I create a sample function for saving the registers and returning the state but in this function we call another C function.

The main VM-Exit handler is a switch-case function that has different decisions over the VMCS VM_EXIT_REASON and EXIT_QUALIFICATION.

In this part, we’re just performing an action over EXIT_REASON_HLT and just print the result and restore the previous state.

From the following code, you can clearly see what event cause the VM-exit. Just keep in mind that some reasons only lead to VM-Exit if the VMCS’s control execution fields (described above) allows for it. For instance, the execution of HLT in guest software will cause VM-Exit if the 7th bit of the Primary Processor-Based VM-Execution Controls allows it.

Resume to next instruction

If a VM-Exit occurs (e.g the guest executed a CPUID instruction), the guest RIP remains constant and it’s up to you to change the Guest RIP or not so if you don’t have a special function for managing this situation then you execute a VMRESUME and it’s like an infinite loop of executing CPUID and VMRESUME because you didn’t change the RIP.

In order to solve this problem you have to read a VMCS field called VM_EXIT_INSTRUCTION_LEN that stores the length of the instruction that caused the VM-Exit so you have to first, read the GUEST current RIP, second the VM_EXIT_INSTRUCTION_LEN and third add it to GUEST RIP. Now your GUEST RIP points to the next instruction and you’re good to go.

The following function is for this purpose.


VMRESUME is like VMLAUNCH but it’s used in order to resume the Guest.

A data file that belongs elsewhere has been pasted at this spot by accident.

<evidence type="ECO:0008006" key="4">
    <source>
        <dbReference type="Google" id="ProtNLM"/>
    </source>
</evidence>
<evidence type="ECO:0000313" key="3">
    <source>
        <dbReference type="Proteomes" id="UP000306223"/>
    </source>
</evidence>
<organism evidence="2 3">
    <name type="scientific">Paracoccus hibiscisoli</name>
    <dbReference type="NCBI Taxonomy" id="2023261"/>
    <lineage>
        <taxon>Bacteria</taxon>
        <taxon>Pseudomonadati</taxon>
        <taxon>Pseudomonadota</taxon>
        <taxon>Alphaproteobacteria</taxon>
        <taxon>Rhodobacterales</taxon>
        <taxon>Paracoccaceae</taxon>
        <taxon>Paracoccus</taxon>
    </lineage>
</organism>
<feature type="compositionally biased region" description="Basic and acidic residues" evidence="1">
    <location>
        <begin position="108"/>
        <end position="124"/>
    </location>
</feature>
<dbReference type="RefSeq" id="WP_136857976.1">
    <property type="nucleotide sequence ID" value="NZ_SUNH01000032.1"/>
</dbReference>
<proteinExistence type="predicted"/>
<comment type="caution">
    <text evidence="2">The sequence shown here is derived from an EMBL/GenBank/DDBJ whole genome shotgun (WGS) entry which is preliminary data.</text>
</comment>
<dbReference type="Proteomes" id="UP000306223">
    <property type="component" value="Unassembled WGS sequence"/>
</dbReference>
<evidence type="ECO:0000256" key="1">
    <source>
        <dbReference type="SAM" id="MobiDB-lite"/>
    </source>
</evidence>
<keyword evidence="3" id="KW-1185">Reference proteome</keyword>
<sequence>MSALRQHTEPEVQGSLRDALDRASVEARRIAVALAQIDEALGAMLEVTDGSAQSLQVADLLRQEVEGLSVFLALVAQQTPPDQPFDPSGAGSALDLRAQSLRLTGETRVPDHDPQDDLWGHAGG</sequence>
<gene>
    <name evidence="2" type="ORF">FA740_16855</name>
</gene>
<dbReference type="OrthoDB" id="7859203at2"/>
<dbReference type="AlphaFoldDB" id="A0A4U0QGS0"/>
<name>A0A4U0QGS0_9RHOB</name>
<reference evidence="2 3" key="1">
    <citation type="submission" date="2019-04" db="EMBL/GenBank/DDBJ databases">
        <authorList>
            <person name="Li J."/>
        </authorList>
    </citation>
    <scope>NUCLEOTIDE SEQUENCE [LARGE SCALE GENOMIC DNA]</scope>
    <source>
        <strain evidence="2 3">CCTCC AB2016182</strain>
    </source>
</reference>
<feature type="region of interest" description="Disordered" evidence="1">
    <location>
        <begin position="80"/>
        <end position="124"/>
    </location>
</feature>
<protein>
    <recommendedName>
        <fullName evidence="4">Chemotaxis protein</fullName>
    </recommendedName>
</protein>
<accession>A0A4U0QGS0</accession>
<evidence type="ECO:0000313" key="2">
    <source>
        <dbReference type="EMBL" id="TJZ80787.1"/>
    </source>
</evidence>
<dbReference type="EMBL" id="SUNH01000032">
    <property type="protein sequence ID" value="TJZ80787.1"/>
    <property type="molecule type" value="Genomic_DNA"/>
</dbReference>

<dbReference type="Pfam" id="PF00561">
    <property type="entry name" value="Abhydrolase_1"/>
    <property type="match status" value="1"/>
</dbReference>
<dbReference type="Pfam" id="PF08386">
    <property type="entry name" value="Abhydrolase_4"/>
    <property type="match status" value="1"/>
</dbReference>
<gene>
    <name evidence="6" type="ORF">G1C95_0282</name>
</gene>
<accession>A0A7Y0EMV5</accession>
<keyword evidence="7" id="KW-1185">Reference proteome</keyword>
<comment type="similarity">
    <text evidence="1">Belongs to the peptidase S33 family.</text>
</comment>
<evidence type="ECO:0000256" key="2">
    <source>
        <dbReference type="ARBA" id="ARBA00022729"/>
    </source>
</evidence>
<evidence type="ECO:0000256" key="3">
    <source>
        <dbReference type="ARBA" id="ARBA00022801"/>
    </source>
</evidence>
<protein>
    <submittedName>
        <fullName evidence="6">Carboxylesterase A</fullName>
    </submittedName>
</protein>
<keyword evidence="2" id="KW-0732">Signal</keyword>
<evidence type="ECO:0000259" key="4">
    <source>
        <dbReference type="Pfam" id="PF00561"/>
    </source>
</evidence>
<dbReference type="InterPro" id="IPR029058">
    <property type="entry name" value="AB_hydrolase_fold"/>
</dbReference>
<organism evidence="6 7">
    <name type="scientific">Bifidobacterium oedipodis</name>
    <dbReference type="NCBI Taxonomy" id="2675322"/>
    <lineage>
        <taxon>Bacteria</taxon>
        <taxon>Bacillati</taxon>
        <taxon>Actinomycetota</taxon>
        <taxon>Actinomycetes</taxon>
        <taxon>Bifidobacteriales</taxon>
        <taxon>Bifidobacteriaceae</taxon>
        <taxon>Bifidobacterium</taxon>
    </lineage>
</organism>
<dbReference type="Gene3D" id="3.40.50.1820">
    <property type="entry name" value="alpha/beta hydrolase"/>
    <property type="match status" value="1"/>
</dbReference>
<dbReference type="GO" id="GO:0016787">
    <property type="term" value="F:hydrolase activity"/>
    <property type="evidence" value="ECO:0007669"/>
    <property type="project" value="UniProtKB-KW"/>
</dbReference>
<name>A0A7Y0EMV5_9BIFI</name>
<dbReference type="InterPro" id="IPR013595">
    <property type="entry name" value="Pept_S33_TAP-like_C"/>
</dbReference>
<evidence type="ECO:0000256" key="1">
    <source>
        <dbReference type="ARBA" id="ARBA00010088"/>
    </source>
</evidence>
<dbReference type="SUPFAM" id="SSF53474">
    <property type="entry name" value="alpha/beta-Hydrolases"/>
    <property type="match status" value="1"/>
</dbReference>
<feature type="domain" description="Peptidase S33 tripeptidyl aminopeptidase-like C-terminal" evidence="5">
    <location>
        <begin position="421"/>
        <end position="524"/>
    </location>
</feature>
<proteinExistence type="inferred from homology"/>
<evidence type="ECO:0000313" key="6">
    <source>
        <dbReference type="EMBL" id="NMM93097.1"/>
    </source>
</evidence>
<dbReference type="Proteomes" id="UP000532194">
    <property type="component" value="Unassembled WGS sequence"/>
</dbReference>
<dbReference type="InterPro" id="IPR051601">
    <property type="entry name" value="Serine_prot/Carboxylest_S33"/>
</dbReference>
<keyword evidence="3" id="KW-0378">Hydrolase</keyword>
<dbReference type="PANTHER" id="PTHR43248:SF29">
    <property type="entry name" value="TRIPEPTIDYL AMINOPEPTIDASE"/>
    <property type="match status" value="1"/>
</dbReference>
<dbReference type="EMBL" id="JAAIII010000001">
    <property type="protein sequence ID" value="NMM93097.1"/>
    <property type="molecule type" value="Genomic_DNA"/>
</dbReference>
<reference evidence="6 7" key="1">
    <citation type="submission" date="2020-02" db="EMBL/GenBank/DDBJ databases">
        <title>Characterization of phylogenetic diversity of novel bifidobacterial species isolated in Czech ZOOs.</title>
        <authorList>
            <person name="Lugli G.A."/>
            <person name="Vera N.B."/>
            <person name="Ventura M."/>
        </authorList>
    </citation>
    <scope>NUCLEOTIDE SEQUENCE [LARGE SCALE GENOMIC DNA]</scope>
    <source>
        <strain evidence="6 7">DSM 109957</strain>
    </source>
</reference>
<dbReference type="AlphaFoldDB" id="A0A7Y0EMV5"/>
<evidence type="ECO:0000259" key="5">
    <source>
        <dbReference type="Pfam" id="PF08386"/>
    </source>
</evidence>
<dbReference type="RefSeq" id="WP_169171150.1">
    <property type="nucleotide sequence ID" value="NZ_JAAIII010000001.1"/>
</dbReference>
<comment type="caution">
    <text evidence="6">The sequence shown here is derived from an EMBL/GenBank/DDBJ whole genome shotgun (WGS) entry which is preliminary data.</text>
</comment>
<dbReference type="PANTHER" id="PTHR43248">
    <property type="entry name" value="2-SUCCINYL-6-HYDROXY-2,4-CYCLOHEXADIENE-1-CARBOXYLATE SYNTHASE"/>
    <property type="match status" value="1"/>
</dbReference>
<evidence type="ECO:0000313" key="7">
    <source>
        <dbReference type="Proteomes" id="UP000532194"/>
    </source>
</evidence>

• VMLAUNCH fails if the launch state of current VMCS is not “clear”. If the instruction is successful, it sets the launch state to “launched.”
  • VMRESUME fails if the launch state of the current VMCS is not “launched.”

So it’s clear that if you executed VMLAUNCH before, then you can’t use it anymore to resume to the Guest code and in this condition VMRESUME is used.

The following code is the implementation of VMRESUME.

Let’s Test it !

Well, we have done with configuration and now its time to run our driver using OSR Driver Loader, as always, first you should disable driver signature enforcement then run your driver.

As you can see from the above picture (in launching VM area), first we set the current logical processor to 0, next we clear our VMCS status using VMCLEAR instruction then we set up our VMCS layout and finally execute a VMLAUNCH instruction.

Now, our guest code is executed and as we configured our VMCS to exit on the execution of HLT (CPU_BASED_HLT_EXITING), so it’s successfully executed and our VM-EXIT handler function called, then it calls the main VM-Exit handler and as the VMCS exit reason is 0xc (EXIT_REASON_HLT), our VM-Exit handler detects an execution of HLT in guest and now it captures the execution.

After that our machine state saving mechanism executed and we successfully turn off hypervisor using VMXOFF and return to the first caller with a successful (RAX = 1) status.

That’s it ! Wasn’t it easy ?!



In this part, we get familiar with configuring Virtual Machine Control Structure and finally run our guest code. The future parts would be an enhancement to this configuration like entering protected-mode, interrupt injection, page modification logging, virtualizing the current machine and so on thus making sure to visit the blog more frequently for future parts and if you have any question or problem you can use the comments section below.

Before ending, I should give my thanks to Sima Araasteh, who always helped me in these tutorials.

Thanks for reading!